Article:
Everywhere Jesus went, everything he said, every miracle he performed reflected back on his parents. But have you also considered how every confrontation he had with scribes and Pharisees also reverberated in the life of his mother? People talked about him and surely Mary heard the gossip. After being rejected by the people in his hometown of Nazareth, Jesus left and moved from town to town, but Mary stayed behind in Nazareth. Day after day, she faced those townspeople who had wanted to throw her son over a cliff to his death. She had seen the fury in their eyes that day. After Jesus was gone, she saw her neighbors when she walked to market. She spoke with them in the streets of Nazareth. She met them in the synagogue each Sabbath. Being the mother of Jesus was not easy.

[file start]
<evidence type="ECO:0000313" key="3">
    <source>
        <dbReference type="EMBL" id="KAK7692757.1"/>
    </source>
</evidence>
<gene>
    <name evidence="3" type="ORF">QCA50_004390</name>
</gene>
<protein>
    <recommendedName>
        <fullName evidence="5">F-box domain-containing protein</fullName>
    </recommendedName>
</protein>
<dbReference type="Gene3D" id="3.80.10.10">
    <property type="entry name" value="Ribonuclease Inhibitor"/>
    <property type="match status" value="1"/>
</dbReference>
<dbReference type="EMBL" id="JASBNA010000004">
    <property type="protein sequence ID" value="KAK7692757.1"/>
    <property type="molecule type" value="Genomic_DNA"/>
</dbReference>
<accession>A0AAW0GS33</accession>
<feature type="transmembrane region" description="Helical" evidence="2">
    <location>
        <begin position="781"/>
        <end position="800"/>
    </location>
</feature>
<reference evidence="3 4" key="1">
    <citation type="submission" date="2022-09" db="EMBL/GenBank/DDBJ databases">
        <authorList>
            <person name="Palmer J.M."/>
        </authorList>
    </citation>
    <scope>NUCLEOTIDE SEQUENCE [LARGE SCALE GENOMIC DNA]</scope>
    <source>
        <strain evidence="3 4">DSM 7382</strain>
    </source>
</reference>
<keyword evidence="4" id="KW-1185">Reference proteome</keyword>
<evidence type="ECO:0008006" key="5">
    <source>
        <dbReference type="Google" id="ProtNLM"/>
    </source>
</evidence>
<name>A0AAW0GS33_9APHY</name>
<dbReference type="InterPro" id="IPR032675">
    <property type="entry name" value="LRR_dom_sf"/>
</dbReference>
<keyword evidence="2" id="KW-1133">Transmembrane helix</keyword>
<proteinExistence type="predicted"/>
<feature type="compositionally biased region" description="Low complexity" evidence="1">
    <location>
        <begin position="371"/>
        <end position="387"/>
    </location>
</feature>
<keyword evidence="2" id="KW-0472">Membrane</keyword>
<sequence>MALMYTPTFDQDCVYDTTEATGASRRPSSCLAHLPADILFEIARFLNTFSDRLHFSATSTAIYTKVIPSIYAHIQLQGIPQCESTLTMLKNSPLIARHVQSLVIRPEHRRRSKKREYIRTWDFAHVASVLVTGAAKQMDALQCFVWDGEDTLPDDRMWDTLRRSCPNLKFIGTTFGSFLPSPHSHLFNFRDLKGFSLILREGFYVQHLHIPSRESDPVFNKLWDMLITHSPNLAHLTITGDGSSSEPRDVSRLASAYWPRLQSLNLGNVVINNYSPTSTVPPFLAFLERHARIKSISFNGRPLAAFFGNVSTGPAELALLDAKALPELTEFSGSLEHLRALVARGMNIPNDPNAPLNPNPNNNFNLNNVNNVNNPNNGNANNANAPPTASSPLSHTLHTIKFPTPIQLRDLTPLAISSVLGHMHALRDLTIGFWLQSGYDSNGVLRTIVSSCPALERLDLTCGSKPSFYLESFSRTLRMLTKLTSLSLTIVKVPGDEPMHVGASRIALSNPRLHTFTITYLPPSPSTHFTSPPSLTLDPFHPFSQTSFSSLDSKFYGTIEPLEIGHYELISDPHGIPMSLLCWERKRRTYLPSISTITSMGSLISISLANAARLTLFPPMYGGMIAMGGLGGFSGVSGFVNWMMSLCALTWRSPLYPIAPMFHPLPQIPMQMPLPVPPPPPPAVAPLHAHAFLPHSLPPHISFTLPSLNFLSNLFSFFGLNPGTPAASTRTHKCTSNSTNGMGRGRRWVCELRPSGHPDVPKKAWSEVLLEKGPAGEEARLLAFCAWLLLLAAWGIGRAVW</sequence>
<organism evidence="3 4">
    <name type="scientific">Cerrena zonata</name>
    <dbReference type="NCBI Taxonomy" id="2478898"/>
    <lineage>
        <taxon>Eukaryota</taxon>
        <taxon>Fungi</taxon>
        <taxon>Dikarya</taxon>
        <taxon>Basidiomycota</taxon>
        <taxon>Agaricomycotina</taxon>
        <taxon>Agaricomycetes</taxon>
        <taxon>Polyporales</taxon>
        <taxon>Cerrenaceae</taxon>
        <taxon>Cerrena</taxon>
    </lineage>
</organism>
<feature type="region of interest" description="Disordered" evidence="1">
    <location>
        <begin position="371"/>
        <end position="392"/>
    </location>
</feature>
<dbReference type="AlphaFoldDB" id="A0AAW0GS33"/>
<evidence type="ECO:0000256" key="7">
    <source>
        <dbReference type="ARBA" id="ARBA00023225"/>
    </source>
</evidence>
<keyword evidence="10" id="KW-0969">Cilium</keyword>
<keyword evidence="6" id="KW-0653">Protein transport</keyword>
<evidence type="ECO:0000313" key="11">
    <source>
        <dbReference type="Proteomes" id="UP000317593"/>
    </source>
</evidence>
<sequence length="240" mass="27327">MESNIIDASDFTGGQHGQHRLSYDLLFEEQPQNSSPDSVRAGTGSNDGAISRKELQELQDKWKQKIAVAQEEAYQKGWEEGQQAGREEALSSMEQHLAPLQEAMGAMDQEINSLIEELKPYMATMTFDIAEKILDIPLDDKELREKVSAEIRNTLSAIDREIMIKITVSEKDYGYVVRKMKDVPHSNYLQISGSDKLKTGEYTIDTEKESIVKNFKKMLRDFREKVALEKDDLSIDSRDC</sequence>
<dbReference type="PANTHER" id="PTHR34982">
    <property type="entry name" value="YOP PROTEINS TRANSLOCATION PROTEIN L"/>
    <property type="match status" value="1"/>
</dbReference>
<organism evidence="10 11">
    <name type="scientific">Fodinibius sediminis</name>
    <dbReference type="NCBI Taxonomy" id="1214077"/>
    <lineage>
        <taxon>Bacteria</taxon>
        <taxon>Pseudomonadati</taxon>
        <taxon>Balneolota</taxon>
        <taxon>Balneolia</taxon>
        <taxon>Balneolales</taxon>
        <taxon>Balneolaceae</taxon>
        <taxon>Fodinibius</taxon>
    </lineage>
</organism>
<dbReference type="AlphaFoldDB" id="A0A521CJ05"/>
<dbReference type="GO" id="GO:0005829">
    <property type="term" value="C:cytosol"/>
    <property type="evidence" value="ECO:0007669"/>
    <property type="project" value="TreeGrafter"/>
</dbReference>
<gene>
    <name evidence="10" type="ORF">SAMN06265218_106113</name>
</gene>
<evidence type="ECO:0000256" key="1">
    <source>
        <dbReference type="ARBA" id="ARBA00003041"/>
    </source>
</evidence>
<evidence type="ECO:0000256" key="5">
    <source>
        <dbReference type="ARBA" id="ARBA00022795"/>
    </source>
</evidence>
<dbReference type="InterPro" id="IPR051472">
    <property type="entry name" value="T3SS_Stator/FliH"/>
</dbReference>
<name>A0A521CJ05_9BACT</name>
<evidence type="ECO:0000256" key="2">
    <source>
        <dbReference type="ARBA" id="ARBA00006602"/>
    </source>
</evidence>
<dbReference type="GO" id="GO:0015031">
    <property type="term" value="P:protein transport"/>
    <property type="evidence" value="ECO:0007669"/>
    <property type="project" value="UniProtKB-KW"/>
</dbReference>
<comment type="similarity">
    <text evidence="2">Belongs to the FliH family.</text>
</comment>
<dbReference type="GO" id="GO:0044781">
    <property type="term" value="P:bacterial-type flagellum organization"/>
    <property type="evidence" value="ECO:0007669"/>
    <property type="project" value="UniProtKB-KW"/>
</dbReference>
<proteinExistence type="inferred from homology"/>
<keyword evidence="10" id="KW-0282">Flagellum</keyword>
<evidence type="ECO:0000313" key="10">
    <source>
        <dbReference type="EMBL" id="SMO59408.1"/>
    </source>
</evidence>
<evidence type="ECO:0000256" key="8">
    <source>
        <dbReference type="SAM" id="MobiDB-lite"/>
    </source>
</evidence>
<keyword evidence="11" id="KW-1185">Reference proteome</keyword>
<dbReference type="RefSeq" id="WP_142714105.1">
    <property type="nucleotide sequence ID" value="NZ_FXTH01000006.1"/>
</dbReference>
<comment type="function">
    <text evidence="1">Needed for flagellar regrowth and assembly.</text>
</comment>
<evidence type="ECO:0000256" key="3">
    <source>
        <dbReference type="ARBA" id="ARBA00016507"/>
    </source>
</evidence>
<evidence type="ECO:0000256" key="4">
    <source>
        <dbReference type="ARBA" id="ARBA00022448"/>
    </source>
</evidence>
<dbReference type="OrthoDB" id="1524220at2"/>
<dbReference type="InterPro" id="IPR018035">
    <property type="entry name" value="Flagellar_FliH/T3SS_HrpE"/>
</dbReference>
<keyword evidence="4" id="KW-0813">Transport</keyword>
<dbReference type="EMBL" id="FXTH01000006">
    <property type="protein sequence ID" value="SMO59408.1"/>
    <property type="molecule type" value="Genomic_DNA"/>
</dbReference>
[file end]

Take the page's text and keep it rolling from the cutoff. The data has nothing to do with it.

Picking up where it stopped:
Now, Mary faced something far worse: Her son, the one on whom she had set her hopes, was dying on a cross, accused of blasphemy. His disciples had all abandoned him. But Mary did not retreat into the background. Instead, in John 19:25, we find her right in the middle of the events surrounding her son’s crucifixion. We see her standing at the foot of the cross in plain view of all the mocking crowd. Was she confused? Did she wonder how all those ancient prophecies would ever be fulfilled? Setting aside her own feelings, Mary continued to believe in her son even after he was arrested and condemned. Jesus’ mother stayed near him and offered support.


As parents we may find ourselves being the only ones standing by our child when all others have turned away. Which member of your family needs your support today?


Advent 2015: Day 21


As we are near the end of Advent and also the end of this series on “Parenting Jesus,” here is the latest thought to share with you.